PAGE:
Good Food for All
Author: The Stop
First impressionsGood Food for All
is a collection of recipes from The Stop, a community food centre in Toronto's west end. What started as a food bank in the 1970's has evolved into a thriving non-profit organization offering a range of services to local residents, many of them low-income, including community gardens, a drop-in centre and cooking classes.
Good Food for All
features recipes that embrace local, seasonal eating. The result is an eclectic collection of recipes that have a fresh, simple and wholesome quality about them. What's more, the multicultural demographic around The Stop lends to the diversity of the recipes in the book, which include many popular Middle Eastern, Mexican, African and Indian dishes.
It's a shame that recipes don't include any sort of analysis to highlight their nutrient content, because some appear to be surprisingly low in calories, sodium and sugar as well as high in fibre. Recipes are designed with fresh, seasonal produce in mind; as a result they tend to be high in nutrient-dense fruits, vegetables and whole grains.
There are a handful of recipes that use higher calorie ingredients, such as whipping cream and coconut milk. However, a little know-how and creativity can go a long way at keeping the calories and saturated fat down in these recipes by using simple ingredient substitutions.
Instead of the usual recipe categories of soups, salads, mains and desserts, Good Food for All
divides recipes according to season. Spring recipes feature plenty of asparagus, chives and rhubarb, while summer recipes use peaches, Swiss chard, berries and zucchini. The fall chapter features apples, tomatoes and squash as ingredients, while winter recipes use carrots, cabbage and kale.
The recipes are designed for people who may be on a budget, but that certainly doesn't deter from their appeal. There's no shortage of delicious sounding recipes to choose from including Chive Pesto
, Roasted Veggie Burritos
, Sweet Potato Tarts
or Rhubarb and Sorrel Gingersnap Crumble
Perhaps most appealing is that the recipes use ingredients that are both affordable and readily available - making them appropriate to a wide audience. For recipes that use ingredients that may be harder to find, such as traditional ingredients used in Chicken Curry
, there is guide to help readers identify ingredients, and where to find them.
These recipes are favourites of the kitchen staff at The Stop, which means they're tried and tested, and proven crowd pleasers. Good Food for All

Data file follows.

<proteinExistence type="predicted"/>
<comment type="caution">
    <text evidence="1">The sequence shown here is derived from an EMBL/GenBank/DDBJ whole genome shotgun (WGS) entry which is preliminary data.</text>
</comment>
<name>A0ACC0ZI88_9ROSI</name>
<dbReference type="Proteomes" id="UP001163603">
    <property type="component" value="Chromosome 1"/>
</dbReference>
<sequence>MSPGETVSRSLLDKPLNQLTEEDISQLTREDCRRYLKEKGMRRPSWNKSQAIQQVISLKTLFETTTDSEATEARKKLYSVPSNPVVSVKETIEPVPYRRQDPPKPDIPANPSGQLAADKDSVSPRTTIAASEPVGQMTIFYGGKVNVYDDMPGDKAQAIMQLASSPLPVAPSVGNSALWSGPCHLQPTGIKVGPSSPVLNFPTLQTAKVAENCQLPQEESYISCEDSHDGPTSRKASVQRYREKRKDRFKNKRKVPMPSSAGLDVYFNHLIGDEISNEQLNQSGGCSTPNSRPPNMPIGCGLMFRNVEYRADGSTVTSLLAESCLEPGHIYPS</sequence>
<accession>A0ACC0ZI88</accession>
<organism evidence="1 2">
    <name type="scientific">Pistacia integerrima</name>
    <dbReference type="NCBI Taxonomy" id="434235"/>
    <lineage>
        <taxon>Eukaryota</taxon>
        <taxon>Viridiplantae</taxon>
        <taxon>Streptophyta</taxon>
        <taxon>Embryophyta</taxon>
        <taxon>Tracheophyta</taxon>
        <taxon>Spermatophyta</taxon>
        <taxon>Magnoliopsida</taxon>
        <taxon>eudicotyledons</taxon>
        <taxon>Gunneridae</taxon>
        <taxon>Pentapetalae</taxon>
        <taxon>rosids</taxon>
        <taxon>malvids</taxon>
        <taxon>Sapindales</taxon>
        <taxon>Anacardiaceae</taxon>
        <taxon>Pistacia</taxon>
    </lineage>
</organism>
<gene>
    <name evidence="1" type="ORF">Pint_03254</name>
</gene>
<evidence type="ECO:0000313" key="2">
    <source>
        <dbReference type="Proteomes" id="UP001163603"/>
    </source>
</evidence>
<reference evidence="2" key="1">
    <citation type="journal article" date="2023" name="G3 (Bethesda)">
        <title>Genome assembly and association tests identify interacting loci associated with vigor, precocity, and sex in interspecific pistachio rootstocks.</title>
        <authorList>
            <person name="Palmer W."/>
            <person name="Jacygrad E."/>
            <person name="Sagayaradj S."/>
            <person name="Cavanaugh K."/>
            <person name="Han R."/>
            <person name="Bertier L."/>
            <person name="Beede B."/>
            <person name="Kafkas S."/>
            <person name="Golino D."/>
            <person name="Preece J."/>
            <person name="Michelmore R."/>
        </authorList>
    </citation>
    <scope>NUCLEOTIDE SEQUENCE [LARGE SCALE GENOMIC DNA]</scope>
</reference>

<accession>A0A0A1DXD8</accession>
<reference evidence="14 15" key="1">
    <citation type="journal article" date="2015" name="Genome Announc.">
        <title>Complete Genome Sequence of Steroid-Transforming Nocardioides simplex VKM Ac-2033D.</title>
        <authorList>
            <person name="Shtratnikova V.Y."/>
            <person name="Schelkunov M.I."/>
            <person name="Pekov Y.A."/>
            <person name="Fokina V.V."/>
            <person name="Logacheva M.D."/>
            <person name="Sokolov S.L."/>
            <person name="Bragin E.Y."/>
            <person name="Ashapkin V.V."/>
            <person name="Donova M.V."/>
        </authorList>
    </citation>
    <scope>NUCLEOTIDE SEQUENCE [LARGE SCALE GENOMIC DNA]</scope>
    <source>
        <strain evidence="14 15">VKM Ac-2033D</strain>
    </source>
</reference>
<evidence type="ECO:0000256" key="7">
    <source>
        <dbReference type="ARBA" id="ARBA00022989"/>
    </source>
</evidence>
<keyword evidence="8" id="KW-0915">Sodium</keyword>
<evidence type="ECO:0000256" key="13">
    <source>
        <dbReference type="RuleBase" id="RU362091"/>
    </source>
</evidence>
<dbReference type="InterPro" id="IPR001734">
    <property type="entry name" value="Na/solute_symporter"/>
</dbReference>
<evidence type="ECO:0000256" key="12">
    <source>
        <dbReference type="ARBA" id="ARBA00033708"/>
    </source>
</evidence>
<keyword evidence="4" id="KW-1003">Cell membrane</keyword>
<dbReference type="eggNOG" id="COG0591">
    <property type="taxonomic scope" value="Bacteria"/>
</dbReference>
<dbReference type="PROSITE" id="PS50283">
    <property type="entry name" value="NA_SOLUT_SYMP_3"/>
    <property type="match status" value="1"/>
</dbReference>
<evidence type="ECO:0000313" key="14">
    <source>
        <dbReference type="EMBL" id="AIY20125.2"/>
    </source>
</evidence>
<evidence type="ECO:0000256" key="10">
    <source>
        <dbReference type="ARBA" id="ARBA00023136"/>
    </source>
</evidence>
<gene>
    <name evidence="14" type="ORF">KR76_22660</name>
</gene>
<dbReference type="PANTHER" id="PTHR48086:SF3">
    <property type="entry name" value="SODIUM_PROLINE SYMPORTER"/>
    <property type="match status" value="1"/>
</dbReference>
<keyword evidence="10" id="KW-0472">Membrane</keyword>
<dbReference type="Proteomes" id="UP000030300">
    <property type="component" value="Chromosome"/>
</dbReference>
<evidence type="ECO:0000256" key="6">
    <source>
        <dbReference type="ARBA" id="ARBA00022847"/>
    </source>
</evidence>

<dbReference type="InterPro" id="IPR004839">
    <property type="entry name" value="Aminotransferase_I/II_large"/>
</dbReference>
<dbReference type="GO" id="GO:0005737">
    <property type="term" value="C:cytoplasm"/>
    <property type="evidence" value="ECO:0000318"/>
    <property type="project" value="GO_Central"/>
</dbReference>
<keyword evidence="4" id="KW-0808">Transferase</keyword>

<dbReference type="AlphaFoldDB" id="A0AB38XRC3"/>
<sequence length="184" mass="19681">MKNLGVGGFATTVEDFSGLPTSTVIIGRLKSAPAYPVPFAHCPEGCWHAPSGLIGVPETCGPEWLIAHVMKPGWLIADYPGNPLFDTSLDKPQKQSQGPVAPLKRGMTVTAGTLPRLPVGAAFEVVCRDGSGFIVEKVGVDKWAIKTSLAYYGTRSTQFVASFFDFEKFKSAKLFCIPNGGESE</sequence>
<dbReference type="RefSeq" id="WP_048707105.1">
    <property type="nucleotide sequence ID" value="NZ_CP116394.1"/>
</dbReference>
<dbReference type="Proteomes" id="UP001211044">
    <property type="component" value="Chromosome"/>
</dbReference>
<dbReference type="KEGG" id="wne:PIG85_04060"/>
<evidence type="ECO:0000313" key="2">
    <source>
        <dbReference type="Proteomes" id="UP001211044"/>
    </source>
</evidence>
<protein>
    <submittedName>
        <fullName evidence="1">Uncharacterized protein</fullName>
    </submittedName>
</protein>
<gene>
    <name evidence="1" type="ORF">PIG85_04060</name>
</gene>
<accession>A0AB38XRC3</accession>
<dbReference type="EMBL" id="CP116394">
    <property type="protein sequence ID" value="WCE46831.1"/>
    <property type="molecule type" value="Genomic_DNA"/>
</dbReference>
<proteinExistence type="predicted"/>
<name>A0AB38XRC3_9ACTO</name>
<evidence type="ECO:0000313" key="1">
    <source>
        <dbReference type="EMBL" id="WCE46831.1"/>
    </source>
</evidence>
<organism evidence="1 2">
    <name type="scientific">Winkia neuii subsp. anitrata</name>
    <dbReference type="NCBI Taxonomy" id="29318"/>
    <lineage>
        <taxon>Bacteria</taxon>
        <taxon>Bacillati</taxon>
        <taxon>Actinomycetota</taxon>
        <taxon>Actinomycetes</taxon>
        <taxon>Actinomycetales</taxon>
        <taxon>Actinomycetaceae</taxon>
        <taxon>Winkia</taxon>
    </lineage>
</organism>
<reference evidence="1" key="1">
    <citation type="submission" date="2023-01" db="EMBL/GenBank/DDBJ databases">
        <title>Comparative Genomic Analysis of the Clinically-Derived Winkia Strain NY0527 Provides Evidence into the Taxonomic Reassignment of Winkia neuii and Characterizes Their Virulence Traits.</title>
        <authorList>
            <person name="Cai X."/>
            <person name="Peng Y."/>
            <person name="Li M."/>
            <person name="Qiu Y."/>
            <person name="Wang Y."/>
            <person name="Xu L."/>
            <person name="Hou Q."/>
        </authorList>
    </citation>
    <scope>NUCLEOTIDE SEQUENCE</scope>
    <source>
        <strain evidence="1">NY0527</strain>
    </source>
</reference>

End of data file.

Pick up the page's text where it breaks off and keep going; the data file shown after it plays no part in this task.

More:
doesn't just provide a creative collection of recipes; it also offers information to help readers stock a pantry and make the most of seasonal produce, including a guide to home canning.
The taste test!
First up was Banana Bread with Flaxseed
. I absolutely loved this recipe! The texture was unbelievably light and fluffy, considering the recipe only calls for 2 tablespoons of melted butter (I used non-hydrogenated margarine instead to keep the saturated fat down). And with only ½ cup of brown sugar, this banana bread wasn't too sweet and had a lovely nutty flavour thanks to the flaxseeds and toasted walnuts. I got creative, and sprinkled the loaf with ground flaxseeds and granulated sugar before I baked it to give it a slightly sweet topping.
Next, I couldn't resist the combination of limejuice, allspice, ginger, garlic and ginger in the recipe for Joshna's Jerk Chicken
. I tweaked the recipe slightly to improve the nutritional content; I decreased the amount of vegetable oil from 1/3 cup to ¼ cup, and used a quarter of the salt called for (½ teaspoon instead of 2).
I did as the recipe suggested and let the chicken drumsticks marinate in the jerk seasoning overnight. The next day I baked the chicken, and the results were worth the wait. The chicken was bursting with flavour, and as a result, it didn't last long; taste testers couldn't get enough of it. Next time I make this recipe, I'll definitely double it to allow for leftovers.
While the chicken was full of flavour, I thought the amount of oil could have been reduced even more, so next time I'll use even less. A tip at the bottom of the recipe suggests making the recipe with tofu, instead of chicken - a great recipe idea for vegetarians.
Finally, a recipe for Za'atar
caught my eye. Za'atar
is a popular Middle Eastern spice blend that's often added to everything from flat bread to meat and poultry to labneh (a thickened type of yogurt). With only five ingredients, this spice blend couldn't have been easier to prepare. I started off by toasting the sesame seeds as the recipe suggested, and then mixed the cooled sesame seeds with dried thyme, dried oregano, ground sumac and salt. The toasted sesame seeds lend a lovely nutty flavour to the spice mix, while the sumac adds a vibrant red colour.
After combining the ingredients to make the Za'atar
, I used it to make a popular Middle Eastern dish called manakish, which is made by combining olive oil and za'atar to make a thick paste, spreading it on flat bread, and baking it in the oven until crispy. I have only ever had za'atar in restaurants in the Middle East, so I'm thrilled to have a recipe I can make at home that tastes just like the real thing.
If you're looking for a new source of inspiration in the kitchen, look no further than Good Food for All
. Packed with healthy, wholesome recipes - this cookbook has a simple, honest charm to it that few other cookbooks offer. I highly recommend this cookbook, especially now that winter is waning and local, seasonal produce will once again be in abundance.
Reviewed by Michelle Gelok, RD - March 2011.